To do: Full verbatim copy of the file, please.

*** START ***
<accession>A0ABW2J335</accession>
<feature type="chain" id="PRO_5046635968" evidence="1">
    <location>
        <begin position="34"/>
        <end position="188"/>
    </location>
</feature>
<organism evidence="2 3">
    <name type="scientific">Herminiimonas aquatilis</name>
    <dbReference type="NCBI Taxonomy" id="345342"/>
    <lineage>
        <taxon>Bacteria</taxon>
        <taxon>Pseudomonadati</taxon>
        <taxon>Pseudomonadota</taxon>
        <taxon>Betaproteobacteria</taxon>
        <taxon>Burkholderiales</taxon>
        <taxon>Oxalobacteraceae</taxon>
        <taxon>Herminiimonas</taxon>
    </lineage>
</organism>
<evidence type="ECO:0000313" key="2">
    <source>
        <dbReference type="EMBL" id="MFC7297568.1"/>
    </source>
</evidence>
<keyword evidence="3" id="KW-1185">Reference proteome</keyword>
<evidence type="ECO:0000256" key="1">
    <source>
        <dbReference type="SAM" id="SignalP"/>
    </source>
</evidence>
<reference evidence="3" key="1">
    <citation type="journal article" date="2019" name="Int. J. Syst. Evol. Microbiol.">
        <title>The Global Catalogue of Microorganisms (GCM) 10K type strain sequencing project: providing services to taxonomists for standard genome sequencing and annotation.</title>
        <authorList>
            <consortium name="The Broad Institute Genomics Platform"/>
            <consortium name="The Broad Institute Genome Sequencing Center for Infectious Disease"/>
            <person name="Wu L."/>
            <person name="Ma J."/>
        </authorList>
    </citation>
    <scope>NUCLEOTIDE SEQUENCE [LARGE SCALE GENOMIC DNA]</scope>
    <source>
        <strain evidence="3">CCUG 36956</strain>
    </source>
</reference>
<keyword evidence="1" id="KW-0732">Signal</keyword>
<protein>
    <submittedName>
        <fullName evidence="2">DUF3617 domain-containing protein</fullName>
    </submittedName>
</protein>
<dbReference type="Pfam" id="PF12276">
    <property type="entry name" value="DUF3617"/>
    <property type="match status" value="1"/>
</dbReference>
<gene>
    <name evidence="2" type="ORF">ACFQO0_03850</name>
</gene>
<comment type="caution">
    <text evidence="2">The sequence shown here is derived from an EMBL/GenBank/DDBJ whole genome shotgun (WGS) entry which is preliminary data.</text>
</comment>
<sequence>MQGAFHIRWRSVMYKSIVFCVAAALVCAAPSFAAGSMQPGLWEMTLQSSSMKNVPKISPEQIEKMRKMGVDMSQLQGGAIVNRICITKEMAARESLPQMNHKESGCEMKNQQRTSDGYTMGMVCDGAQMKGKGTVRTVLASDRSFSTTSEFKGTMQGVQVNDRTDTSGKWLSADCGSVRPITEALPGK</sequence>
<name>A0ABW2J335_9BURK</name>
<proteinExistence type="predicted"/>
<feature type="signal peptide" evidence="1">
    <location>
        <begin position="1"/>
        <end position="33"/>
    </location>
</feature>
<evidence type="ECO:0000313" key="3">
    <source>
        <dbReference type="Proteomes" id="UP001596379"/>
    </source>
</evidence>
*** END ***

<accession>A0ABW2J335</accession>
<feature type="chain" id="PRO_5046635968" evidence="1">
    <location>
        <begin position="34"/>
        <end position="188"/>
    </location>
</feature>
<organism evidence="2 3">
    <name type="scientific">Herminiimonas aquatilis</name>
    <dbReference type="NCBI Taxonomy" id="345342"/>
    <lineage>
        <taxon>Bacteria</taxon>
        <taxon>Pseudomonadati</taxon>
        <taxon>Pseudomonadota</taxon>
        <taxon>Betaproteobacteria</taxon>
        <taxon>Burkholderiales</taxon>
        <taxon>Oxalobacteraceae</taxon>
        <taxon>Herminiimonas</taxon>
    </lineage>
</organism>
<evidence type="ECO:0000313" key="2">
    <source>
        <dbReference type="EMBL" id="MFC7297568.1"/>
    </source>
</evidence>
<keyword evidence="3" id="KW-1185">Reference proteome</keyword>
<evidence type="ECO:0000256" key="1">
    <source>
        <dbReference type="SAM" id="SignalP"/>
    </source>
</evidence>
<reference evidence="3" key="1">
    <citation type="journal article" date="2019" name="Int. J. Syst. Evol. Microbiol.">
        <title>The Global Catalogue of Microorganisms (GCM) 10K type strain sequencing project: providing services to taxonomists for standard genome sequencing and annotation.</title>
        <authorList>
            <consortium name="The Broad Institute Genomics Platform"/>
            <consortium name="The Broad Institute Genome Sequencing Center for Infectious Disease"/>
            <person name="Wu L."/>
            <person name="Ma J."/>
        </authorList>
    </citation>
    <scope>NUCLEOTIDE SEQUENCE [LARGE SCALE GENOMIC DNA]</scope>
    <source>
        <strain evidence="3">CCUG 36956</strain>
    </source>
</reference>
<keyword evidence="1" id="KW-0732">Signal</keyword>
<protein>
    <submittedName>
        <fullName evidence="2">DUF3617 domain-containing protein</fullName>
    </submittedName>
</protein>
<dbReference type="Pfam" id="PF12276">
    <property type="entry name" value="DUF3617"/>
    <property type="match status" value="1"/>
</dbReference>
<gene>
    <name evidence="2" type="ORF">ACFQO0_03850</name>
</gene>
<comment type="caution">
    <text evidence="2">The sequence shown here is derived from an EMBL/GenBank/DDBJ whole genome shotgun (WGS) entry which is preliminary data.</text>
</comment>
<sequence>MQGAFHIRWRSVMYKSIVFCVAAALVCAAPSFAAGSMQPGLWEMTLQSSSMKNVPKISPEQIEKMRKMGVDMSQLQGGAIVNRICITKEMAARESLPQMNHKESGCEMKNQQRTSDGYTMGMVCDGAQMKGKGTVRTVLASDRSFSTTSEFKGTMQGVQVNDRTDTSGKWLSADCGSVRPITEALPGK</sequence>
<name>A0ABW2J335_9BURK</name>
<proteinExistence type="predicted"/>
<feature type="signal peptide" evidence="1">
    <location>
        <begin position="1"/>
        <end position="33"/>
    </location>
</feature>
<evidence type="ECO:0000313" key="3">
    <source>
        <dbReference type="Proteomes" id="UP001596379"/>
    </source>
</evidence>